“Interstellar forced me to confront the vastness of the void in my longing for my dad. But I can take comfort in knowing that the love that my father has for me is still here.”
Tagged with “interstellar” (22)
Some inexorable interdimensional force seems to have drawn Jon and Andy to talk about Hans Zimmer’s score for the 2014 outer space epic Interstellar. Why was a pipe organ such an unusual but apt choice for Zimmer? How does he sculpt tonal colors that range from quite delicate to maybe-too-loud? And, what would happen to this podcast if it fell into a black hole?
Is the Earth too perfect? The Moon too grey? Mars too dusty? Then how about setting up a human colony in the depths of space?
Richard Hollingham travels to the Tennessee Valley Interstellar Workshop in Chattanooga, Tennessee to meet scientists, engineers, doctors and anthropologists planning human colonies in space and spaceships that will take humanity to the stars.
These are not dreamers - although they all have an ambitious dream - but well qualified experts. Several work at Nasa, others have day jobs at universities and research institutes.
Richard hears of proposals to build giant space stations and worldships - vessels packed with the best of humanity. These caravans in space might be lifeboats to escape an approaching asteroid or perhaps the first step to colonising the galaxy.
Kevin and Owen meet up with best selling author Andy Weir to ask him about the upcoming movie adaptation of his book The Martian, directed by Ridley Scott and starring Matt Damon. Kevin and Andy debate thorium reactors, compare the scientific accuracy of The Martian and Interstellar, the ongoing Roche limit debate, eco-friendly time machines and Kevin convinces Andy that maybe love is a force that transcends time and space.
John comes all the way to Brighton to have a face-to-face chat with Jeremy about the troubling ethical questions around who gets to design the future. Together they discuss the contrasting parenting patterns on display in Man Of Steel and Inception. Also: the HR issues raised by Ex Machina and Top Gun.
Warning: contains mental images of Michael Caine as the interface of the connected home that is the Fortress Of Solitude. Not a lot o’ people know that.
John Willshire is the founder of innovation studio, Smithery.
Smithery helps organisations Make Things People Want, rather than Make People Want Things. It lies somewhere on a strange map that features Product & Service Design, Research, Media, Marketing, Innovation and Organisational theory.
A proponent of a constructionist learning theory (i.e. Making Is Thinking), John has recently completed a new thesis on the relationship in organisations between People and Space, which has spawned a lot of tools, instruments and methods on how you can make the things you want to happen, happen (someone observed one of them “looks a bit… Gallifreyan” which is brilliant.)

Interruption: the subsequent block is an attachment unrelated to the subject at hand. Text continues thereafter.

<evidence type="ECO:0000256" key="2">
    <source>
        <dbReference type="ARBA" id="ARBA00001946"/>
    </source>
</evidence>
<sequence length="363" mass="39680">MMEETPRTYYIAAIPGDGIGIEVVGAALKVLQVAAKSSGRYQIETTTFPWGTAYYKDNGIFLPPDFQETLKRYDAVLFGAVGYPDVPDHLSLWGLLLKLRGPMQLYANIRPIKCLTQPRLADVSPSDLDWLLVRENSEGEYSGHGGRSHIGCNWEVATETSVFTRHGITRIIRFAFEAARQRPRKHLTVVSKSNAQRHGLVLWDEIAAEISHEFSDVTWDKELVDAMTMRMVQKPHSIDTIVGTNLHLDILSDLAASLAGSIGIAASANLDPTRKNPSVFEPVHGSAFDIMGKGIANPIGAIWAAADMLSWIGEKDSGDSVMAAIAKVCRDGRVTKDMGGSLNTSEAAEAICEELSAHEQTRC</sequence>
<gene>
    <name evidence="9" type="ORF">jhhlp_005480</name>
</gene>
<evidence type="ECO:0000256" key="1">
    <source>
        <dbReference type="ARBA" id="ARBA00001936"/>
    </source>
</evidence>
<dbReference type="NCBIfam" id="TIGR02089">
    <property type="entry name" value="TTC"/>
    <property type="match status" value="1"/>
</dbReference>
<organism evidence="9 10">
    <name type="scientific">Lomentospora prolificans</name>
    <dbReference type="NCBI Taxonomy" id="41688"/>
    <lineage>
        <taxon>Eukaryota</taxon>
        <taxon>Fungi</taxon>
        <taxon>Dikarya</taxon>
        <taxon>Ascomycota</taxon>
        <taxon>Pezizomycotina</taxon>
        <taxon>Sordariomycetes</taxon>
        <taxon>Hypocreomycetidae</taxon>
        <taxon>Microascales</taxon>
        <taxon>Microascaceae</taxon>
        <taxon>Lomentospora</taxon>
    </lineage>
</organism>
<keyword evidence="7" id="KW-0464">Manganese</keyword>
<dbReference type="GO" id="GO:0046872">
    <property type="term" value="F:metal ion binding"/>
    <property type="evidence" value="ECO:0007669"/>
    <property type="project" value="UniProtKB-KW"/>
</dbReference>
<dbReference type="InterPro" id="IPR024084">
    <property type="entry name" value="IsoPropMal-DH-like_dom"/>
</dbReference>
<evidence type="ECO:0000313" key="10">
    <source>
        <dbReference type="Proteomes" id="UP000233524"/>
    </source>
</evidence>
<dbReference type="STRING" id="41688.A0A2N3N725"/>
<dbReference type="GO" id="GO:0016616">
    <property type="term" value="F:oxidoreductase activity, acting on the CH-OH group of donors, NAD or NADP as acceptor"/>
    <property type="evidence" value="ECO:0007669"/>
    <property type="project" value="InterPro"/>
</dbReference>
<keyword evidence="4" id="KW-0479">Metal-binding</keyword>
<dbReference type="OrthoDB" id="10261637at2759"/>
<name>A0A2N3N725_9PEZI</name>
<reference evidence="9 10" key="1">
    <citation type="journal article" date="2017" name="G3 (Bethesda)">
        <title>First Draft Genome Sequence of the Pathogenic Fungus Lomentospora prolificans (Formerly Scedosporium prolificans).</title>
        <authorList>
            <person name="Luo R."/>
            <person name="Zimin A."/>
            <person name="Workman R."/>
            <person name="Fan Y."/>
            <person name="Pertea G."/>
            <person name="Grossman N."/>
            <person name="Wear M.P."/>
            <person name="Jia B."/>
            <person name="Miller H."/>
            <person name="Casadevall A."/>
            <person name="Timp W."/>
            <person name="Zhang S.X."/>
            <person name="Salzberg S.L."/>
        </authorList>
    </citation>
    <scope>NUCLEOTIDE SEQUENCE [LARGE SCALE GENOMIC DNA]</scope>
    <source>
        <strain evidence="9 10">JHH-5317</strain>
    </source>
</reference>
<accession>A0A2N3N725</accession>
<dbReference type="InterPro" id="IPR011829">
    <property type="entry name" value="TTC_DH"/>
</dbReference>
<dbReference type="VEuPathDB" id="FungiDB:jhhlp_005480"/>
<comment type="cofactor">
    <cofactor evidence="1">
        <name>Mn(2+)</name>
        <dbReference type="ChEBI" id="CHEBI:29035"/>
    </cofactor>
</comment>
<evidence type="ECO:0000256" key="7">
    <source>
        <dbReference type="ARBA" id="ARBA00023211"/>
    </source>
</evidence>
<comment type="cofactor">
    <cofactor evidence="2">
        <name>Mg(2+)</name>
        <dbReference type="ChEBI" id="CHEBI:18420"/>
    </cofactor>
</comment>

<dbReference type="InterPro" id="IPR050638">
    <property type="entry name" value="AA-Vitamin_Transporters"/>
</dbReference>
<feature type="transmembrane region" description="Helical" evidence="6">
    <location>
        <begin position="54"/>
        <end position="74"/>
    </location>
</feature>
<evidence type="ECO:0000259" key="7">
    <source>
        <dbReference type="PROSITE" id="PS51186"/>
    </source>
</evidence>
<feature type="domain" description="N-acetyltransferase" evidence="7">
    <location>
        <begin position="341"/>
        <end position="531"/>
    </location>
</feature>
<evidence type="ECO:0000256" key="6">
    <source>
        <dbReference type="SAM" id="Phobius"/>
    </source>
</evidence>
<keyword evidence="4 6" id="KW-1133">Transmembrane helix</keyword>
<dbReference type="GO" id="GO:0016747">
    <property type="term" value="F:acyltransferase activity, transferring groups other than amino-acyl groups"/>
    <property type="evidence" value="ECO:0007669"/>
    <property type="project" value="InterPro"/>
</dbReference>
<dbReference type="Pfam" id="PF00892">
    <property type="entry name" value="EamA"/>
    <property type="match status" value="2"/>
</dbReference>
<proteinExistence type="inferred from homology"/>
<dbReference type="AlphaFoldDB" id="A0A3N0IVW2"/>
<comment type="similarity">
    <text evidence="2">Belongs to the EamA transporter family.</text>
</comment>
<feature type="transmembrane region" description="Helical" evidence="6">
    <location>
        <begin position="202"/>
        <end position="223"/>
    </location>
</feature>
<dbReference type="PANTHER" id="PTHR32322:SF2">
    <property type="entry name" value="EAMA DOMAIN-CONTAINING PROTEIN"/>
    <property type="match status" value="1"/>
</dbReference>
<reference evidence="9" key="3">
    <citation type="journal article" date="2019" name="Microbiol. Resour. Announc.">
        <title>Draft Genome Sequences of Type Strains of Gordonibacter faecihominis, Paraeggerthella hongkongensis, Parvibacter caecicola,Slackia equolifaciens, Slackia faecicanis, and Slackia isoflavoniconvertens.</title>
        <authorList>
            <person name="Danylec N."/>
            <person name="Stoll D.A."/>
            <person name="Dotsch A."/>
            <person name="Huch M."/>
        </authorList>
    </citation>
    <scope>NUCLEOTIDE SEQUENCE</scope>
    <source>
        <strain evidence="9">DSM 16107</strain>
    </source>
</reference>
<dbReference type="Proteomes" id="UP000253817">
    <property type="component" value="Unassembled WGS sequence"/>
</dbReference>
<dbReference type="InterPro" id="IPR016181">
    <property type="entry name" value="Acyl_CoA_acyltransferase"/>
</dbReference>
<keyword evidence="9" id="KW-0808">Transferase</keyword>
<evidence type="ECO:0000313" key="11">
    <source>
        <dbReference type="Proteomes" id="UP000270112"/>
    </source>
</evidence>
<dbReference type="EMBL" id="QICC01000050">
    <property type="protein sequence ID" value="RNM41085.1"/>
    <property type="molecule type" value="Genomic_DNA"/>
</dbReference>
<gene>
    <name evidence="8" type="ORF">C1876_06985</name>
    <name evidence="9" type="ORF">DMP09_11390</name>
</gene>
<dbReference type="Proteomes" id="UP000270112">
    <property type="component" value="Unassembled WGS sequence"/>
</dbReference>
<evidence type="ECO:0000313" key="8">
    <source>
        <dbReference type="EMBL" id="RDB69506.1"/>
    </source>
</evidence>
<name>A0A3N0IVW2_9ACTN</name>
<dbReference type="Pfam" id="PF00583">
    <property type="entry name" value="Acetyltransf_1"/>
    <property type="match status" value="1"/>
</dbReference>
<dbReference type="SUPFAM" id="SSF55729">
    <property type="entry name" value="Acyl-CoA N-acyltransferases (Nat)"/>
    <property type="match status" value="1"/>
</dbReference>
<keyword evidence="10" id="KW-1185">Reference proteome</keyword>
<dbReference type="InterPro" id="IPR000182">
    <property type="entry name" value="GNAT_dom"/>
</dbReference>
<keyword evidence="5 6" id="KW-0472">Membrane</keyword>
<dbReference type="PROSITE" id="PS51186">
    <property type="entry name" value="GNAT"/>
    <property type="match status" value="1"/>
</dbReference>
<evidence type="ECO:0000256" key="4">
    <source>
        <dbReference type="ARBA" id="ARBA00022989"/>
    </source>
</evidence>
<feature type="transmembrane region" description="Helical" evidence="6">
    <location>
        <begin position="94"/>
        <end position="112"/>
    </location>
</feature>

Since 2011, Smithery has worked with numerous people including Konica Minolta, Penguin Random House, The Design Museum, Experian, Oxfam, Google, Carlsberg, Adaptive Lab, Gravity Road, Saïd Business School at The University of Oxford, London College of Communications, The Huffington Post, Royal Mail, Samsung, Google, Channel 4 and Skype.
John also created Artefact Cards, a way to help people and teams play with ideas, making up card games to find better ideas whilst having more fun. There are now over a million Artefact Cards are now out there in the world, helping people work in new ways, and they’ve been covered by everyone from the Financial Times and Maria Popova’s Brainpickings.
Prior to founding Smithery, John spent seven years at PHD Media in London, becoming Head of Innovation in 2007 when that wasn’t a thing.
Just after we learned that Interstellar would return to IMAX screens for one showing only this weekend on Saturday afternoon, you can dive back into the sci-fi epic in another way. Last month, Looper and future Star Wars director Rian Johnson hosted an interview with Christopher Nolan following a screening of Interstellar at the Aero Theater in Santa Monica, California. And all the cinephiles out there will be glad to hear that this is a 32-minute discussion between the two filmmakers talking about the inception of the script, technical details of production, and much more. It’s definitely worth listening to in its entirety.
It’s a sci-fi epic set among black holes, wormholes, and tesseracts. But director Christopher Nolan and physicist Kip Thorne say Interstellar doesn’t break the laws of physics.
Mike Seymour, Zap Andersson and Andrew Usher discuss the science, story and visual effects in Christopher Nolan’s latest film, Interstellar.
We travel across the galaxy to review Interstellar.
Our intrepid podcast explorers are on a journey across the vastness of the movie landscape to see what can be deciphered from Christopher Nolan’s ‘Interstellar’. Is it "stellar" or not so much? On this once in a lifetime quest, TJ and Joe are joined by none other than former co-host of the show, Chad Hopkins, to see if they can discover the true meaning behind podcasting and wether they might even be able to bend the fabric of space time enough to affect what happened all the way back at the very first podcast. You can also find out in the episode about Johnny Rockets bringing back drive-in theaters, Matt Damon returning to the Bourne franchise, ‘Toy Story 4’ happening in 2017, and the new title for ‘Star Wars VII’.
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